The scarcity of the Naira in Nigeria, which is a result of the Central Bank’s redesign and cash withdrawal policy, has skyrocketed point-of-sale (POS) transactions to N807.16 billion in January 2023.
This information was disclosed in the data from the Nigerian Inter-Bank Settlement system.
The data collected by the NIBSS shows that total cashless transactions rose by 45.41 percent year-on-year to N39.58 trillion in January 2023, while total point-of-sale terminals increased by 40.69 percent year-on-year from N573 billion to 807 billion during this same period.
In 2022, the CBN announced a Naira redesign policy, set withdrawal limits, and encouraged Nigerians to adopt electronic forms of transactions. The CBN said, “The maximum weekly limit for cash withdrawals across all channels by individuals and corporate organizations shall be N500,000 and N5 million, respectively.”
It added, “Customers should be encouraged to use alternative channels (Internet banking, mobile banking apps, USSD, cards/POS, E-Naira, etc.) to conduct their banking transactions.”
Implementation of the policy has been postponed from its initial January 31 deadline to February 10. This new deadline is now subject to a Supreme Court judgment that has restrained the federal government from implementing it. Since the policy was announced, Nigerians have been subject to long ATM queues, the buying of the naira, failed transactions, and problems with banks’ mobile applications. Banking halls across the country have emptied as frustrated customers resort to other means of cash withdrawal. Riots have also broken out in various states of the country over the naira’s scarcity, and angry Nigerians have attacked banks in some locations.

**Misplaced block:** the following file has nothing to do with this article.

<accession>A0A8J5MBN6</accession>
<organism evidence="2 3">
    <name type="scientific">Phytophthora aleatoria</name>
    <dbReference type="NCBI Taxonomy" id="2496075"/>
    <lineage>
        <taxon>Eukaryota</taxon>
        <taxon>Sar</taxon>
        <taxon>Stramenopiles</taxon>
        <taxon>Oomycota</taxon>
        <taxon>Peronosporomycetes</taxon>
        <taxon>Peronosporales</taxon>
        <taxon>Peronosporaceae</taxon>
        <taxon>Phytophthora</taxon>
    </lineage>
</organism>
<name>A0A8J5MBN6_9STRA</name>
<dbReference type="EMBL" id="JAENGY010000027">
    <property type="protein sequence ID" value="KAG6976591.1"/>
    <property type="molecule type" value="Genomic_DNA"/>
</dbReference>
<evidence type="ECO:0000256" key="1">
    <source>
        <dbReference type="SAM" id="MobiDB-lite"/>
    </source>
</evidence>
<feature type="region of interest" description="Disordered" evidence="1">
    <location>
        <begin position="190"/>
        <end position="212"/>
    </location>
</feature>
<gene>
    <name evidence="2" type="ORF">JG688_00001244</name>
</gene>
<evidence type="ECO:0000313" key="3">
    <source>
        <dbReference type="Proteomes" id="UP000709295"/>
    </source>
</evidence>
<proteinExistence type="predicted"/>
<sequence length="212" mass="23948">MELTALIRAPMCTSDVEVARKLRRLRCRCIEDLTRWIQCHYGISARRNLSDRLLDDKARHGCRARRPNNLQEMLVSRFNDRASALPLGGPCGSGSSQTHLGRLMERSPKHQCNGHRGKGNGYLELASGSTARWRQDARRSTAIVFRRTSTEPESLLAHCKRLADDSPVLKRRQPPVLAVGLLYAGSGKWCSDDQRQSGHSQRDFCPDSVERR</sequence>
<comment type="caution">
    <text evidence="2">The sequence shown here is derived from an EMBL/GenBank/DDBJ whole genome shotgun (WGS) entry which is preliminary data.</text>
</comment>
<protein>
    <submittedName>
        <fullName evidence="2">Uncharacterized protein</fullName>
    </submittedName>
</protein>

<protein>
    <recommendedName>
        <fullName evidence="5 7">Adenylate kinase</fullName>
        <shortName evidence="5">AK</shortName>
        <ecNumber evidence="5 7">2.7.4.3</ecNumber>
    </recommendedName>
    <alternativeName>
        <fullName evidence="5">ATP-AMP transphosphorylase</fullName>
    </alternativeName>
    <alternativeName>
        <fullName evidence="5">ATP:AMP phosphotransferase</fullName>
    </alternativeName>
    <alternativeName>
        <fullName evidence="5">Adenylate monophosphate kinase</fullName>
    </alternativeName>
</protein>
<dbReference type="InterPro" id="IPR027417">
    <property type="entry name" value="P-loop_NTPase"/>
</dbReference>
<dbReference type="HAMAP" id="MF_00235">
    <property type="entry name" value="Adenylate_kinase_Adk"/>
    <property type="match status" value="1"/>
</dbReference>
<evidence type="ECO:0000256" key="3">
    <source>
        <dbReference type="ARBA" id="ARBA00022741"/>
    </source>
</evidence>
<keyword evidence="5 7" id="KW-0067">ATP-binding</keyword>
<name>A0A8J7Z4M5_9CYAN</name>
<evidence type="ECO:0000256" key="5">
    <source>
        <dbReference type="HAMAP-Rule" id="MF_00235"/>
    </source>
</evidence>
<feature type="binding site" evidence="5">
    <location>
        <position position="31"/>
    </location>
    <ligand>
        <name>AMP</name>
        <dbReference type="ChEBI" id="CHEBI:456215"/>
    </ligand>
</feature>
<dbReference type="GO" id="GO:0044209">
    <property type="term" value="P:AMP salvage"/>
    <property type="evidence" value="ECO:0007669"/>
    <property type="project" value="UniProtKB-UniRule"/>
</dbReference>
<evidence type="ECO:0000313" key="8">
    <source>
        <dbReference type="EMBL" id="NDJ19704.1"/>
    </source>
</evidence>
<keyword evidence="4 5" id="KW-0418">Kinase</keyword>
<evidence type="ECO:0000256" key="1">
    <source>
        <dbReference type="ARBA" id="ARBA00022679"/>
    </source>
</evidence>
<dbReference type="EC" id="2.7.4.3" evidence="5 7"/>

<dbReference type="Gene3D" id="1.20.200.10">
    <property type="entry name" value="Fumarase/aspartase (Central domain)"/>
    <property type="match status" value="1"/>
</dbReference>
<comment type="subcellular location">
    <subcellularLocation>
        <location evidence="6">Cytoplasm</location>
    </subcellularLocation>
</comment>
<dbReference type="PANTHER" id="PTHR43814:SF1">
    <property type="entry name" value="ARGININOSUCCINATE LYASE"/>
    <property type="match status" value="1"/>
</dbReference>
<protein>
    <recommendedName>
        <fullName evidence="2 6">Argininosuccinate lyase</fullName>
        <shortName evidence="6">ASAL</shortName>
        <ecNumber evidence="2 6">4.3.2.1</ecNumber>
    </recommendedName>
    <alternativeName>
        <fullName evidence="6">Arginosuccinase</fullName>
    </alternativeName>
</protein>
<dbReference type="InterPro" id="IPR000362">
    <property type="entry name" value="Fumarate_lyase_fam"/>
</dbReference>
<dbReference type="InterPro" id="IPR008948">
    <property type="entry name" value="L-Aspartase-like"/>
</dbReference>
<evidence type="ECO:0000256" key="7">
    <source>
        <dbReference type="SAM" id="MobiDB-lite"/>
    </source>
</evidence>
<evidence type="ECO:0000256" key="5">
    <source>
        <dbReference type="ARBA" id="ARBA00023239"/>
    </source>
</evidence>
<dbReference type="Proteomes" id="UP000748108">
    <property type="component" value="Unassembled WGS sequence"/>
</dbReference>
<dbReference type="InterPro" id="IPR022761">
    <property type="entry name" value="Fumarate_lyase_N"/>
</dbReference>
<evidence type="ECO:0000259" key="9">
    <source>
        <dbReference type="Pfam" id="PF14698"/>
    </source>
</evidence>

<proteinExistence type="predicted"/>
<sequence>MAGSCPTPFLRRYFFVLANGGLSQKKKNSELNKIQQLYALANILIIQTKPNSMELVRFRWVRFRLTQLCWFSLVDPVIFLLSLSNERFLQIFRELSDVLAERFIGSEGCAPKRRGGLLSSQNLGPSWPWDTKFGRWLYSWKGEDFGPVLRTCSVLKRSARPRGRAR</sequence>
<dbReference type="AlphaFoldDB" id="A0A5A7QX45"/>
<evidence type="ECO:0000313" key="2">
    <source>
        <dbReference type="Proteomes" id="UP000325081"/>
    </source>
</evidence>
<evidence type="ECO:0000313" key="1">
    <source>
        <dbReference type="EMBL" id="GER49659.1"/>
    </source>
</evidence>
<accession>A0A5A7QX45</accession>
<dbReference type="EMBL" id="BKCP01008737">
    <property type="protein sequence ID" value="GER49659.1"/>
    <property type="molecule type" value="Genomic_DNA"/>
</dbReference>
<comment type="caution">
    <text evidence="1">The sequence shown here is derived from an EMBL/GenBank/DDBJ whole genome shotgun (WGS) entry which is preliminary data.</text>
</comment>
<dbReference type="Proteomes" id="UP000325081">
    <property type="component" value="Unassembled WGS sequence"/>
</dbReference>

According to the National President, of the Association of Mobile Money and Bank Agents in Nigeria, Victor Olojo, the cashless policy has forced people to go digital.
He said, “The cashless issue forced people to move to digital, to POS.” The policy contributed to that growth. People had to seek alternative channels aside from cash, so this is expected. However, this is not all from POS withdrawals; we have merchants, businesses, and supermarkets. “All other sectors using POS to transact contributed to it.”
Commenting on how POS operators have been accessing cash, he added, “Cash has also not been available to operators; most of them have shut down. “And those who are getting cash are seeking it from other alternatives, such as marketplaces, filling stations, and pharmacies, and they get it at a cost.”
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